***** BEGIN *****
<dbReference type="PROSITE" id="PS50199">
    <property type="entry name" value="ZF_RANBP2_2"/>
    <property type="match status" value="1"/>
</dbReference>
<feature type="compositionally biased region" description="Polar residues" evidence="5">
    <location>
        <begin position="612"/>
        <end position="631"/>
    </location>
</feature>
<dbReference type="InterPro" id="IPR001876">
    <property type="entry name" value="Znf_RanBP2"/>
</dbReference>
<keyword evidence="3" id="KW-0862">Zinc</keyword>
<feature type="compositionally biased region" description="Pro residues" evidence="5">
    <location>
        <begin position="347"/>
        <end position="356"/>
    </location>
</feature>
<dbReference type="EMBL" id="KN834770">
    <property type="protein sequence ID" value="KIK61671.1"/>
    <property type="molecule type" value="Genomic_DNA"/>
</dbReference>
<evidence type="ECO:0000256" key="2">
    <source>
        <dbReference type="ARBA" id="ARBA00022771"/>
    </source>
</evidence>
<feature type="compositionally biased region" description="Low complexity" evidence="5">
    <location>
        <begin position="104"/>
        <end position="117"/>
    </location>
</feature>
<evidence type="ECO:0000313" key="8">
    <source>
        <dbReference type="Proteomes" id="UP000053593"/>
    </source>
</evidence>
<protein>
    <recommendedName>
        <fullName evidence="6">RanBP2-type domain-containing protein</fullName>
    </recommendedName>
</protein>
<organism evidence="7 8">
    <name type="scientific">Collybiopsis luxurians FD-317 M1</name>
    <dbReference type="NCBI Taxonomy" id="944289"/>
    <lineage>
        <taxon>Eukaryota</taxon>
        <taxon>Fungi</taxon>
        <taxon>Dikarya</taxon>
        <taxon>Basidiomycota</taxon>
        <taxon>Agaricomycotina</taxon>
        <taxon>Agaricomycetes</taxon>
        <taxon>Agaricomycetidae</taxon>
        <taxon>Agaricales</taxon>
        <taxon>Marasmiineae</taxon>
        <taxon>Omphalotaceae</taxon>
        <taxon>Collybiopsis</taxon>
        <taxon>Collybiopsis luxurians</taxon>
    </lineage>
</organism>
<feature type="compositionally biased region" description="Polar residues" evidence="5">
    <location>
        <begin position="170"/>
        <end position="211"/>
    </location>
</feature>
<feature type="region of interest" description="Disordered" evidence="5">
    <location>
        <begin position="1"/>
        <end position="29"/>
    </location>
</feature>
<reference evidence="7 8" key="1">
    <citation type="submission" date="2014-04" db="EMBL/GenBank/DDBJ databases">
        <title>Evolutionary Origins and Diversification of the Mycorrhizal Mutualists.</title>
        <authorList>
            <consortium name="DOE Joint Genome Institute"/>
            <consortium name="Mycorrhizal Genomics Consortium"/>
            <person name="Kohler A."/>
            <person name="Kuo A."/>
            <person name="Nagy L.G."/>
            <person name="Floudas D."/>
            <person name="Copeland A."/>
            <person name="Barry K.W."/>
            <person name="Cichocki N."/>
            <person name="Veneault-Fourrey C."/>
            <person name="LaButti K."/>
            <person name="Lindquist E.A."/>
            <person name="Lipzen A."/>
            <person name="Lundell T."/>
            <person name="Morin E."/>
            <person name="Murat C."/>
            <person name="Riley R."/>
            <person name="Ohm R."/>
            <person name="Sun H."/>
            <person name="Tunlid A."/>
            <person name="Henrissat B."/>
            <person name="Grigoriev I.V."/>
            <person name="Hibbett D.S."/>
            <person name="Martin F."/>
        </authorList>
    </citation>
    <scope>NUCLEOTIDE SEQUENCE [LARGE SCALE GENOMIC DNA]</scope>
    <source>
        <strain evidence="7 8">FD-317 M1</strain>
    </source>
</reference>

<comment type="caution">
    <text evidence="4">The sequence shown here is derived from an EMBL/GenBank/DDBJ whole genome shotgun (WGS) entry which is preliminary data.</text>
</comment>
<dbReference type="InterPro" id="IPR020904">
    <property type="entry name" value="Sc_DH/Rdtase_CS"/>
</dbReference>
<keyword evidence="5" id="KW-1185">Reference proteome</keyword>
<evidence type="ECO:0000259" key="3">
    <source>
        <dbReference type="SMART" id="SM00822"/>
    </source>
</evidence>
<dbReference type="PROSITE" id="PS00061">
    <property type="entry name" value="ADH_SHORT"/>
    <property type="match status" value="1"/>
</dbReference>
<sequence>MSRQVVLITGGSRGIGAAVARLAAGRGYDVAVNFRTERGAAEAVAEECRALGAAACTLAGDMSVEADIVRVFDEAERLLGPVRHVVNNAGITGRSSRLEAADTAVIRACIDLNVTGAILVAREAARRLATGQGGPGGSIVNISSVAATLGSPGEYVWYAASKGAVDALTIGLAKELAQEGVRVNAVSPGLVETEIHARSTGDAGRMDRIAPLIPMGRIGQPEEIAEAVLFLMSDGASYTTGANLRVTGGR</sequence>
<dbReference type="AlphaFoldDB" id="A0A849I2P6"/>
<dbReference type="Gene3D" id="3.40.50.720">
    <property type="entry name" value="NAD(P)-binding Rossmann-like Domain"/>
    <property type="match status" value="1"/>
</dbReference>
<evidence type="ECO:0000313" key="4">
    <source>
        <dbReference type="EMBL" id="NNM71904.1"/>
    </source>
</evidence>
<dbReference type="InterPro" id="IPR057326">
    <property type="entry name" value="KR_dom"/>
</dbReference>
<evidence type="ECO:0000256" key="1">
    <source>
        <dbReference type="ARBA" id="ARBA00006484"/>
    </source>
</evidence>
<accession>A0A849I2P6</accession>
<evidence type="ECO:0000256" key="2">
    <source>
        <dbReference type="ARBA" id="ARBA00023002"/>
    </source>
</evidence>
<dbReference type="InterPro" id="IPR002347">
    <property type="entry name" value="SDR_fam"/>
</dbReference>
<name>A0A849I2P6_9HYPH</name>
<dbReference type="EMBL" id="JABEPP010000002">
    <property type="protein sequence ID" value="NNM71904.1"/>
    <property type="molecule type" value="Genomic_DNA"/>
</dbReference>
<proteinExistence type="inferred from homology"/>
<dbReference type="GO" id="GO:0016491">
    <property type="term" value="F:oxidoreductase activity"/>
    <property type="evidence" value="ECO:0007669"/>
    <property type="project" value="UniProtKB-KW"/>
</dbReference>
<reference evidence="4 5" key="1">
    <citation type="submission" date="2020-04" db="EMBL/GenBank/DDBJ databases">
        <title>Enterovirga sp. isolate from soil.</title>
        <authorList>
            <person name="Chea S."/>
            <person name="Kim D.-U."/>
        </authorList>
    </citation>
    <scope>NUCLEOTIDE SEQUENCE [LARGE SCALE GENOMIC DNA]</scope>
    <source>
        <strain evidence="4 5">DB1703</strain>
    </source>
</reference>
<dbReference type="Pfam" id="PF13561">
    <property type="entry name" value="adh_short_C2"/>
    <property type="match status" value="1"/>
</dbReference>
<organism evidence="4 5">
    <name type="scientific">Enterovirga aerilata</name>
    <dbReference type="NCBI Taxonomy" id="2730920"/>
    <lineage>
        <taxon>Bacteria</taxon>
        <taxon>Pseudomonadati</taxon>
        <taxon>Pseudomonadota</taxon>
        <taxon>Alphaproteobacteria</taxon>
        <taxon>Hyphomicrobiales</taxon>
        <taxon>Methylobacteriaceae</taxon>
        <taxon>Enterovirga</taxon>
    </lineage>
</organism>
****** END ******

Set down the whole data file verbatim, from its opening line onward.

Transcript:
<dbReference type="PROSITE" id="PS50199">
    <property type="entry name" value="ZF_RANBP2_2"/>
    <property type="match status" value="1"/>
</dbReference>
<feature type="compositionally biased region" description="Polar residues" evidence="5">
    <location>
        <begin position="612"/>
        <end position="631"/>
    </location>
</feature>
<dbReference type="InterPro" id="IPR001876">
    <property type="entry name" value="Znf_RanBP2"/>
</dbReference>
<keyword evidence="3" id="KW-0862">Zinc</keyword>
<feature type="compositionally biased region" description="Pro residues" evidence="5">
    <location>
        <begin position="347"/>
        <end position="356"/>
    </location>
</feature>
<dbReference type="EMBL" id="KN834770">
    <property type="protein sequence ID" value="KIK61671.1"/>
    <property type="molecule type" value="Genomic_DNA"/>
</dbReference>
<evidence type="ECO:0000256" key="2">
    <source>
        <dbReference type="ARBA" id="ARBA00022771"/>
    </source>
</evidence>
<feature type="compositionally biased region" description="Low complexity" evidence="5">
    <location>
        <begin position="104"/>
        <end position="117"/>
    </location>
</feature>
<evidence type="ECO:0000313" key="8">
    <source>
        <dbReference type="Proteomes" id="UP000053593"/>
    </source>
</evidence>
<protein>
    <recommendedName>
        <fullName evidence="6">RanBP2-type domain-containing protein</fullName>
    </recommendedName>
</protein>
<organism evidence="7 8">
    <name type="scientific">Collybiopsis luxurians FD-317 M1</name>
    <dbReference type="NCBI Taxonomy" id="944289"/>
    <lineage>
        <taxon>Eukaryota</taxon>
        <taxon>Fungi</taxon>
        <taxon>Dikarya</taxon>
        <taxon>Basidiomycota</taxon>
        <taxon>Agaricomycotina</taxon>
        <taxon>Agaricomycetes</taxon>
        <taxon>Agaricomycetidae</taxon>
        <taxon>Agaricales</taxon>
        <taxon>Marasmiineae</taxon>
        <taxon>Omphalotaceae</taxon>
        <taxon>Collybiopsis</taxon>
        <taxon>Collybiopsis luxurians</taxon>
    </lineage>
</organism>
<feature type="compositionally biased region" description="Polar residues" evidence="5">
    <location>
        <begin position="170"/>
        <end position="211"/>
    </location>
</feature>
<feature type="region of interest" description="Disordered" evidence="5">
    <location>
        <begin position="1"/>
        <end position="29"/>
    </location>
</feature>
<reference evidence="7 8" key="1">
    <citation type="submission" date="2014-04" db="EMBL/GenBank/DDBJ databases">
        <title>Evolutionary Origins and Diversification of the Mycorrhizal Mutualists.</title>
        <authorList>
            <consortium name="DOE Joint Genome Institute"/>
            <consortium name="Mycorrhizal Genomics Consortium"/>
            <person name="Kohler A."/>
            <person name="Kuo A."/>
            <person name="Nagy L.G."/>
            <person name="Floudas D."/>
            <person name="Copeland A."/>
            <person name="Barry K.W."/>
            <person name="Cichocki N."/>
            <person name="Veneault-Fourrey C."/>
            <person name="LaButti K."/>
            <person name="Lindquist E.A."/>
            <person name="Lipzen A."/>
            <person name="Lundell T."/>
            <person name="Morin E."/>
            <person name="Murat C."/>
            <person name="Riley R."/>
            <person name="Ohm R."/>
            <person name="Sun H."/>
            <person name="Tunlid A."/>
            <person name="Henrissat B."/>
            <person name="Grigoriev I.V."/>
            <person name="Hibbett D.S."/>
            <person name="Martin F."/>
        </authorList>
    </citation>
    <scope>NUCLEOTIDE SEQUENCE [LARGE SCALE GENOMIC DNA]</scope>
    <source>
        <strain evidence="7 8">FD-317 M1</strain>
    </source>
</reference>

<comment type="caution">
    <text evidence="4">The sequence shown here is derived from an EMBL/GenBank/DDBJ whole genome shotgun (WGS) entry which is preliminary data.</text>
</comment>
<dbReference type="InterPro" id="IPR020904">
    <property type="entry name" value="Sc_DH/Rdtase_CS"/>
</dbReference>
<keyword evidence="5" id="KW-1185">Reference proteome</keyword>
<evidence type="ECO:0000259" key="3">
    <source>
        <dbReference type="SMART" id="SM00822"/>
    </source>
</evidence>
<dbReference type="PROSITE" id="PS00061">
    <property type="entry name" value="ADH_SHORT"/>
    <property type="match status" value="1"/>
</dbReference>
<sequence>MSRQVVLITGGSRGIGAAVARLAAGRGYDVAVNFRTERGAAEAVAEECRALGAAACTLAGDMSVEADIVRVFDEAERLLGPVRHVVNNAGITGRSSRLEAADTAVIRACIDLNVTGAILVAREAARRLATGQGGPGGSIVNISSVAATLGSPGEYVWYAASKGAVDALTIGLAKELAQEGVRVNAVSPGLVETEIHARSTGDAGRMDRIAPLIPMGRIGQPEEIAEAVLFLMSDGASYTTGANLRVTGGR</sequence>
<dbReference type="AlphaFoldDB" id="A0A849I2P6"/>
<dbReference type="Gene3D" id="3.40.50.720">
    <property type="entry name" value="NAD(P)-binding Rossmann-like Domain"/>
    <property type="match status" value="1"/>
</dbReference>
<evidence type="ECO:0000313" key="4">
    <source>
        <dbReference type="EMBL" id="NNM71904.1"/>
    </source>
</evidence>
<dbReference type="InterPro" id="IPR057326">
    <property type="entry name" value="KR_dom"/>
</dbReference>
<evidence type="ECO:0000256" key="1">
    <source>
        <dbReference type="ARBA" id="ARBA00006484"/>
    </source>
</evidence>
<accession>A0A849I2P6</accession>
<evidence type="ECO:0000256" key="2">
    <source>
        <dbReference type="ARBA" id="ARBA00023002"/>
    </source>
</evidence>
<dbReference type="InterPro" id="IPR002347">
    <property type="entry name" value="SDR_fam"/>
</dbReference>
<name>A0A849I2P6_9HYPH</name>
<dbReference type="EMBL" id="JABEPP010000002">
    <property type="protein sequence ID" value="NNM71904.1"/>
    <property type="molecule type" value="Genomic_DNA"/>
</dbReference>
<proteinExistence type="inferred from homology"/>
<dbReference type="GO" id="GO:0016491">
    <property type="term" value="F:oxidoreductase activity"/>
    <property type="evidence" value="ECO:0007669"/>
    <property type="project" value="UniProtKB-KW"/>
</dbReference>
<reference evidence="4 5" key="1">
    <citation type="submission" date="2020-04" db="EMBL/GenBank/DDBJ databases">
        <title>Enterovirga sp. isolate from soil.</title>
        <authorList>
            <person name="Chea S."/>
            <person name="Kim D.-U."/>
        </authorList>
    </citation>
    <scope>NUCLEOTIDE SEQUENCE [LARGE SCALE GENOMIC DNA]</scope>
    <source>
        <strain evidence="4 5">DB1703</strain>
    </source>
</reference>
<dbReference type="Pfam" id="PF13561">
    <property type="entry name" value="adh_short_C2"/>
    <property type="match status" value="1"/>
</dbReference>
<organism evidence="4 5">
    <name type="scientific">Enterovirga aerilata</name>
    <dbReference type="NCBI Taxonomy" id="2730920"/>
    <lineage>
        <taxon>Bacteria</taxon>
        <taxon>Pseudomonadati</taxon>
        <taxon>Pseudomonadota</taxon>
        <taxon>Alphaproteobacteria</taxon>
        <taxon>Hyphomicrobiales</taxon>
        <taxon>Methylobacteriaceae</taxon>
        <taxon>Enterovirga</taxon>
    </lineage>
</organism>